10 PRINT"ONE";:IF 1=2 THEN PRINT"TWO":PRINT"THREE"
Will print ONE on Microsoft-derived BASICs, while Dartmouth will produce ONETHREE. That is, MS treats the entire rest of the line as part of the THEN, which is... weird (and wrong IMHO).
Well, I guess there is no right or wrong, but each BASIC's own way. MS' way essentially allow the creation of a code block within a THEN clause without the need of GOTO. With Dartmouth, which works at that point like FORTRAN before, the THEN needs to jump into the code block, followed by a GOTO to get around:
20 IF 1=2 THEN GOTO 40
30 GOTO 50
Well, or use an inverted clause to jump around the code block. Neither a really great construct.
It must be noted that allowing arbitrary statements after THEN is a later add-on, not present in Dartmouth BASIC. The same goes with multiple statements separated by colon.
With MS' way of treating the whole (rest of the) line as part of the then block allows this constructs without a lot of brain jogging and gotos.
But it wasn't invented by MS, they just took it from DEC BASIC-PLUS of 1972 (After all, MS BASIC is a clone of DEC BASIC) as described on p.3-12 of the manual:
So here after a THEN multiple statements are allowed, but either executed as whole (if the condition is true) or not at all.
Now, when looking for the 'right' ways, it is usually best to first take a look BASIC standards. The first here might be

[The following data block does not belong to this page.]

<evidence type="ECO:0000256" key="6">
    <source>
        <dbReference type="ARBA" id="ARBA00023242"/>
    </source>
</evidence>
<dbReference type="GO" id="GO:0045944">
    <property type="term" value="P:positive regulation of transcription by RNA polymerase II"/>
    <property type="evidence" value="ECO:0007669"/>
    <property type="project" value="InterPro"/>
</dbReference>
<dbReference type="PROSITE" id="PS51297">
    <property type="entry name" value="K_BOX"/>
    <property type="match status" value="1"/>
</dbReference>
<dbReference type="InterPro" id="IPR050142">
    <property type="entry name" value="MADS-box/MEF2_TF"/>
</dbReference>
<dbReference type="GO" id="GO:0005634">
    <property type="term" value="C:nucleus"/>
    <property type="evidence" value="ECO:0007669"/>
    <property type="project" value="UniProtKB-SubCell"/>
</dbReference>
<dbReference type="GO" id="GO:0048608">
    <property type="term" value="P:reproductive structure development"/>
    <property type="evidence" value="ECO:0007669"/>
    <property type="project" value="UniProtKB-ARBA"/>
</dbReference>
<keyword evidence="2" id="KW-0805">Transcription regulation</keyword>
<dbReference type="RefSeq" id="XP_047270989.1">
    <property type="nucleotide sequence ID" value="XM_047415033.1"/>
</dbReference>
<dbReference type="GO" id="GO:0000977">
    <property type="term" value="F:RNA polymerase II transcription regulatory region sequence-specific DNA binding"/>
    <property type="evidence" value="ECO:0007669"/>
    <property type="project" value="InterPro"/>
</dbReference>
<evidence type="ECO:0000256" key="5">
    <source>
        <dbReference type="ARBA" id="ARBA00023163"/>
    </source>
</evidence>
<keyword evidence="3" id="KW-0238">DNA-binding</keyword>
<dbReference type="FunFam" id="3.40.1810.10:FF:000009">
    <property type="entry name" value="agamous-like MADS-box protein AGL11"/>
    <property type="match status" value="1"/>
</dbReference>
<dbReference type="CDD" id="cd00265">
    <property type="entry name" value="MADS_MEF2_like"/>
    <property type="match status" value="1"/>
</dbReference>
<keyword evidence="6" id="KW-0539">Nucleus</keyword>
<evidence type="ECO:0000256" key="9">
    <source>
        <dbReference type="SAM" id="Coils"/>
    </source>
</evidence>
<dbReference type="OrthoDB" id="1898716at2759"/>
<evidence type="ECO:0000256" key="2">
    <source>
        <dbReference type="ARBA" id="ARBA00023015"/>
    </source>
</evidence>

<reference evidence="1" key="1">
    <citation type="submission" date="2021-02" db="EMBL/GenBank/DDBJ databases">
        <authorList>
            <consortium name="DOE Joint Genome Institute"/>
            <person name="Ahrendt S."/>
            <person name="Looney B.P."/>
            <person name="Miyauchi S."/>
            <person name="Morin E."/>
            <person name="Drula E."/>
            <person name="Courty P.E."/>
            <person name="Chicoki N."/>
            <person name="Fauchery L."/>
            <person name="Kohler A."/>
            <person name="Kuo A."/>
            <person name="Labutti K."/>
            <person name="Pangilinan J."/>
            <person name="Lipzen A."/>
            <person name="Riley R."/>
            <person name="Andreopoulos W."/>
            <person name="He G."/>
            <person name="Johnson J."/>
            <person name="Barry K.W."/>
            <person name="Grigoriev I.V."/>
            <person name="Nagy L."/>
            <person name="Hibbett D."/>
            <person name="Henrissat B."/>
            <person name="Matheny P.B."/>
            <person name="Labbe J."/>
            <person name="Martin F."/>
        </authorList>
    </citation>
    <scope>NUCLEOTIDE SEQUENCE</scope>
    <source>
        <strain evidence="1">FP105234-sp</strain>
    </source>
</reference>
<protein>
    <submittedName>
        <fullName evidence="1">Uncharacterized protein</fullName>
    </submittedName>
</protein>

ECMA 55 Minimal BASIC of 1978
This describes the very minimum every BASIC needs to comply with to be portable. Essentially it codifies Dartmouth BASIC (Thomas Kurtz was one of the editors) in it's later incarnations in a clear and reproducible way. Here THEN statements only allow a line number to jump to.
ANSI Minimal BASIC of 1979
Essentially the ANSI version of ECMA-55.
This is BTW, the point in time were MS-BASIC started to become a normative force
ECMA 116 BASIC of 1986, also called 'Full BASIC'
Here multi statement and multi line THEN constructs and mixtures thereof are possible. Multi statement works like the 'MS way', while multi line needs an ENDIF (or ELSE/ELSEIF) statement to close the block. (It also got many other nie features known from modern BASICs, just with line numbers)
ANSI/ISO/IEC Full BASIC of 1987
Essentially ECMA-116 with a few clarifications/extensions.
So MS does follow what ECMA-116 says ... well, or better maybe the standard codifies what MS did before and thus became defacto standard. A lot of work has been put into these standards to capture a workable common place for BASIC. This includes especially edge cases of seemingly clear issues. I'd consider it best practice to check them whenever there is something open for discussion. Especially because they as well point out issues that have been not decided on/are still open to interpretation.
The example code I have would look up line 25 or the next higher statement [...]
So... does anyone know a version of BASIC that works in this fashion, or is this (as I strongly suspect) simply a bug in the example code?
I do remember a TINY BASIC that allowed to jump 'between' lines to ease computed GOTO, but looking at the original source it seams like this was a modification.
In contrast ECMA-55 states on targets used as targets in THEN/GOTO/GOSUB:
All line-numbers in control-statements shall refer to lines in the program.